Ayala Land cashes in on FTI
Property firm starts selling lots at former gov’t complex
More News from Philippine Daily Inquirer
Property giant Ayala Land Inc. has started to unlock values from the Food Terminal Inc. property in Taguig City, now called “Arca South,” selling a number of commercial lots to ignite development in the 74-hectare landbank it acquired from the government last year.
In a briefing last week, ALI chief finance officer Jaime Ysmael said ALI sold about 17 commercial lots in varying sizes—typically ranging between 2,500 and 3,000 square meters—based on a headline price of P150,000 to P155,000.
“It’s intended not only to generate liquidity and monetize part of what we paid for FTI but, at the same time, accelerate the rate of development … this is what we’ve been doing in previous developments,” Ysmael said.
ALI earlier estimated that its acquisition price of FTI per square meter was a little over P32,000—a significant discount to Makati and BGC land values. ALI won the property through a public bidding with a net present valuation of P23.9 billion. Including value added tax, total cost is estimated at P27 billion.
FTI is the single biggest landbank acquired by ALI since taking over the Bonifacio Global City project in 2003. This accounted for bulk of the company’s landbanking cost last year.
“In Fort Boni, when we took over in 2003, the first order of business for us was to sell off [commercial lots] in peripheral areas. That way … we can actually pay down debt which, at that time, was quite substantial. At the same time, [this is to] encourage other people to build faster and help in timing the development. That’s really the development model,” he said.
ALI gave an average discount of 10 percent to the commercial lot buyers because a lot of them availed of an early payment package, Ysmael said. The buyers can use these lots to put up offices, a vertical school, hotel, retail center or even a residential project. “It’s flexible,” he said.
Ysmael said the FTI master plan, which would likely take 10 to 15 years to develop, was similar to ALI’s “Vertis North” project, a large-scale mixed-use urban hub comprising about 45 skyscrapers at the heart of what is envisioned to be the central business district of Quezon City.
He said the recently sold 17 commercial lots would accommodate new buildings, while ALI itself would put up its own, likely at least 10 to 20 buildings. But unlike the skyscrapers in nearby BGC, typical height of the FTI buildings will only be around nine stories. The height restriction is due to its proximity to the Ninoy Aquino International Airport, at present the main international gateway to Metro Manila.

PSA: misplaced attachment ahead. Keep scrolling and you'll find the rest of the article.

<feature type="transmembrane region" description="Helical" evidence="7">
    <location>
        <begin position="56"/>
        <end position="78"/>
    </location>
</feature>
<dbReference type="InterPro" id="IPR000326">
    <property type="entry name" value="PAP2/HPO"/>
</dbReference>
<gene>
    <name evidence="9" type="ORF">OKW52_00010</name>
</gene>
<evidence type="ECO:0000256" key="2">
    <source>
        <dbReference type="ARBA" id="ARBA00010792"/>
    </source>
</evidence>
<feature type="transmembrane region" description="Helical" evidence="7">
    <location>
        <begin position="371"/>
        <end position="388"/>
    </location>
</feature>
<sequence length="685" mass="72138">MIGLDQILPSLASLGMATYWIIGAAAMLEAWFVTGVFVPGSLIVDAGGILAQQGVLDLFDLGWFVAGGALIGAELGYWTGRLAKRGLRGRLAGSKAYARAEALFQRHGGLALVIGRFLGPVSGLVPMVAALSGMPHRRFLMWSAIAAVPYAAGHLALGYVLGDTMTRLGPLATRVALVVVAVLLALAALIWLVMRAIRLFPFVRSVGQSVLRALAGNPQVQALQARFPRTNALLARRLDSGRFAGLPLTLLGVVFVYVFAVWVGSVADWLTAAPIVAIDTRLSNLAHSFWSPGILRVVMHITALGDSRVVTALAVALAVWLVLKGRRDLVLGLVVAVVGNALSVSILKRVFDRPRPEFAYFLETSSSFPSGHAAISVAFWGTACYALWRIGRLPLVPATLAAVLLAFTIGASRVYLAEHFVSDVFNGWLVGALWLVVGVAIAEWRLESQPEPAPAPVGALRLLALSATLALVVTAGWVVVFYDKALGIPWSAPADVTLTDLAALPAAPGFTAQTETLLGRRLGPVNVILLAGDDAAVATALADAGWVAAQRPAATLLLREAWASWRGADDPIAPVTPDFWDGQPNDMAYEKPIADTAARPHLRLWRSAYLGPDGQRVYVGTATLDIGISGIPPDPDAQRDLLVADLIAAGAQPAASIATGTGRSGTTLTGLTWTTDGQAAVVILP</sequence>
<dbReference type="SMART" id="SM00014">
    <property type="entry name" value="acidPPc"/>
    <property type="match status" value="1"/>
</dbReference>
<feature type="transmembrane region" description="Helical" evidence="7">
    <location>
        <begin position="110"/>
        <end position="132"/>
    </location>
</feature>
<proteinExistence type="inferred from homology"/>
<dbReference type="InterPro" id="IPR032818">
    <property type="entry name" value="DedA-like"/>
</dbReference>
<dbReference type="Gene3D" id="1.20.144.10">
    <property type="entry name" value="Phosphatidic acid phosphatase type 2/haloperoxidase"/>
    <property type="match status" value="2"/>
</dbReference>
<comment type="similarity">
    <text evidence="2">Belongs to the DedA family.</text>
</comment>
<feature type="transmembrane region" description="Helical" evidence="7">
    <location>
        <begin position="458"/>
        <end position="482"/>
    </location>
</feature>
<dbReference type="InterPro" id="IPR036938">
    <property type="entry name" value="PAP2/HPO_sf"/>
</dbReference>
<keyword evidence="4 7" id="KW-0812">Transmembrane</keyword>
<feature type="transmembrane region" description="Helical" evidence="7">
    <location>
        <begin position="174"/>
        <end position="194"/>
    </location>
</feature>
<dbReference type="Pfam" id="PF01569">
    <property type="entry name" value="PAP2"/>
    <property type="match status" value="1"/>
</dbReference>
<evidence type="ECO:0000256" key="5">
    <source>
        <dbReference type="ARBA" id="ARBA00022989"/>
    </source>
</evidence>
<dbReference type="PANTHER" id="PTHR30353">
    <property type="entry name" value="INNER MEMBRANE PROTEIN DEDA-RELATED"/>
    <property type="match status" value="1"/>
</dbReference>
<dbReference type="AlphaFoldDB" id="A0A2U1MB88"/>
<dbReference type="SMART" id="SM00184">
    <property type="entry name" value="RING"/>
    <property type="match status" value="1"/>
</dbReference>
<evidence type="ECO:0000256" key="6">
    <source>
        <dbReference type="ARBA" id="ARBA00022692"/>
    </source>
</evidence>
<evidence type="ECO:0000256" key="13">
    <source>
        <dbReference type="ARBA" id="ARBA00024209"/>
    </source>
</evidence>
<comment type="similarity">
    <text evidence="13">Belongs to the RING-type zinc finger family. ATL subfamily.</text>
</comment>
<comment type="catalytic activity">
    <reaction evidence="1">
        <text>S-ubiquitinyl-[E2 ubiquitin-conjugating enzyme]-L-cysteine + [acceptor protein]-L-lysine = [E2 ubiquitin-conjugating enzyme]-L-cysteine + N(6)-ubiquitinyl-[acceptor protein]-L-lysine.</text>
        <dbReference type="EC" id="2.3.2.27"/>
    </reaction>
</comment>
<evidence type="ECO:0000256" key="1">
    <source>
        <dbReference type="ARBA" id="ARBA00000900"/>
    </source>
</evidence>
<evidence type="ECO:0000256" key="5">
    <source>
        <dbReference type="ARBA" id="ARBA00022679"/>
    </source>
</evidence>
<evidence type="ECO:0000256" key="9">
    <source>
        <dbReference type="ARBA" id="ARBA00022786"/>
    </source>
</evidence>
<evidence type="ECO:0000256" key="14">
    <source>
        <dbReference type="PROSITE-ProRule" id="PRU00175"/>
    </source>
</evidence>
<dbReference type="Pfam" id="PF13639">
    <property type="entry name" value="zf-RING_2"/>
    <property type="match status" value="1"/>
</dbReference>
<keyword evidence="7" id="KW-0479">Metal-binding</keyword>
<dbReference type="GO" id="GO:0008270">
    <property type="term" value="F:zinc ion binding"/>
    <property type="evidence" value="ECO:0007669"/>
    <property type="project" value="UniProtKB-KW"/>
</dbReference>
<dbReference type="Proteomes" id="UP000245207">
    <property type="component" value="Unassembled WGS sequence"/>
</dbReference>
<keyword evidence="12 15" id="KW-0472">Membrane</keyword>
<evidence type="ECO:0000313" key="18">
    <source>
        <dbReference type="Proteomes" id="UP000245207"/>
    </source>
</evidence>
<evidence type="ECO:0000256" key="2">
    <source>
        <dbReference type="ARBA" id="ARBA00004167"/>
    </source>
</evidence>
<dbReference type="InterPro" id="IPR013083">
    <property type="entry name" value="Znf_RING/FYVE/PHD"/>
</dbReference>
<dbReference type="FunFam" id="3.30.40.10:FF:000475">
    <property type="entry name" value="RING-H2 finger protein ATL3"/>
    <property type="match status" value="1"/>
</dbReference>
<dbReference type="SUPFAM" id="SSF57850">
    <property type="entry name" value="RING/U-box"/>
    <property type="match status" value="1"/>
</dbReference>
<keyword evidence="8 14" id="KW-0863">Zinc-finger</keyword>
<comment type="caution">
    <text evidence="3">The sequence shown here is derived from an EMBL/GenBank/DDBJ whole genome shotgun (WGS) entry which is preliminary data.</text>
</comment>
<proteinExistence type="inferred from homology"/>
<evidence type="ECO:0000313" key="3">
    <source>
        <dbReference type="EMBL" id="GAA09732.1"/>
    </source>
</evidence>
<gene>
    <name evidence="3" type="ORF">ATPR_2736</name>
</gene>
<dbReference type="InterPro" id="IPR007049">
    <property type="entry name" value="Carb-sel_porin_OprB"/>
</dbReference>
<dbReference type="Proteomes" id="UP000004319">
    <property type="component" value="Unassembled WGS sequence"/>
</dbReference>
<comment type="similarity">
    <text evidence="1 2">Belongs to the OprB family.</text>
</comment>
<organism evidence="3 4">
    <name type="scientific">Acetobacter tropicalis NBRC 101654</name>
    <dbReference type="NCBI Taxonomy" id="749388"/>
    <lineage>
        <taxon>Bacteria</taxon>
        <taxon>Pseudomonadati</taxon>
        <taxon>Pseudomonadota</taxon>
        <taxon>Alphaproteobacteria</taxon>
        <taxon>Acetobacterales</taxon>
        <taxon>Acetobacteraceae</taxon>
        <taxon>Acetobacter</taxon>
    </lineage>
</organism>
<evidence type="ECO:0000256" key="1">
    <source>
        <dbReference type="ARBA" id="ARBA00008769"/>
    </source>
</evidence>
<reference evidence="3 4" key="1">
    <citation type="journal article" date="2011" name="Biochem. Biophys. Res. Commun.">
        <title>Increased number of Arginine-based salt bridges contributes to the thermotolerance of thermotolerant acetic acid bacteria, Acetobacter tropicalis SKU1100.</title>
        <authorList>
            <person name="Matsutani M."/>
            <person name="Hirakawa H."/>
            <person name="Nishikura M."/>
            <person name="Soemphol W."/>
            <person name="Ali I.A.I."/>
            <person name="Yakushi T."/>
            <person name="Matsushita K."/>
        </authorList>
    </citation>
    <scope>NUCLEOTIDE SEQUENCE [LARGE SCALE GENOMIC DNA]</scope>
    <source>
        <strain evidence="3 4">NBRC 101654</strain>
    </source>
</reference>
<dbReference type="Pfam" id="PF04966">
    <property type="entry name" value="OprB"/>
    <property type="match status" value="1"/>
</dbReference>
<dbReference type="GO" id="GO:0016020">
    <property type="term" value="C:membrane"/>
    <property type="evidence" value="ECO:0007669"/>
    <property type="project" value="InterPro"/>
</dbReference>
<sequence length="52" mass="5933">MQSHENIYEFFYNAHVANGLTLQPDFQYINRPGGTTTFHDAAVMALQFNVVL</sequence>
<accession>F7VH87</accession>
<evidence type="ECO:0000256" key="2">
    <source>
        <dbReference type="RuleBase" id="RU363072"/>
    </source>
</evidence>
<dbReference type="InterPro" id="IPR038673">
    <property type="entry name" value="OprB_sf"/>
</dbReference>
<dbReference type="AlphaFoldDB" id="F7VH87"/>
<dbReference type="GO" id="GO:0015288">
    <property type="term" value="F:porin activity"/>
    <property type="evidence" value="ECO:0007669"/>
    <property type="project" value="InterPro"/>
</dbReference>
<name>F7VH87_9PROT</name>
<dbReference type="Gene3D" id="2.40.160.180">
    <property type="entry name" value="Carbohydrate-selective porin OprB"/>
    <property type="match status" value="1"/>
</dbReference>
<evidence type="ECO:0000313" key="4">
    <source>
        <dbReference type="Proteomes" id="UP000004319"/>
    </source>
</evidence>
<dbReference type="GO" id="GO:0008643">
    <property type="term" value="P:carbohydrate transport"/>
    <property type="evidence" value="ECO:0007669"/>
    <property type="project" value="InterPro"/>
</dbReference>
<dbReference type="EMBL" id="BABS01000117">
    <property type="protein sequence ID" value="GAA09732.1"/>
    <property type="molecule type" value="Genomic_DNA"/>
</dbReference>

“The development model in FTI is kind of unique. To gain additional areas, we’ll have a below-ground type of main highway, something that has been done in other countries. This will allow us to recover, maximize space,” Ysmael said, estimating a one-kilometer length for this underground highway.
While planned as a mixed-use development, ALI’s projects in Arca South will be “predominantly” residential, Ysmael said.
Also, the lack of access points to FTI will be addressed by an intermodal transportation terminal hub that the government plans to implement in the complex. This six- to seven-hectare terminal hub is expected to be a government project, but if it were to be offered under the public-private partnership framework, Ysmael said it would be something that ALI would be interested to bid for.
“We’ve operated terminals in the past,” he said.
ALI assumes that the transportation hub would be finished within the term of President Aquino, which expires in 2016.
Get Inquirer updates while on the go, add us on these apps:
Disclaimer: The comments uploaded on this site do not necessarily represent or reflect the views of management and owner of INQUIRER.net. We reserve the right to exclude comments that we deem to be inconsistent with our editorial standards.
To subscribe to the Philippine Daily Inquirer newspaper in the Philippines, call +63 2 896-6000 for Metro Manila and Metro Cebu or email your subscription request here.
Factual errors? Contact the Philippine Daily Inquirer's day desk. Believe this article violates journalistic ethics? Contact the Inquirer's Reader's Advocate. Or write The Readers' Advocate:
c/o Philippine Daily Inquirer Chino Roces Avenue corner Yague and Mascardo Streets, Makati City,Metro Manila, Philippines Or fax nos. +63 2 8974793 to 94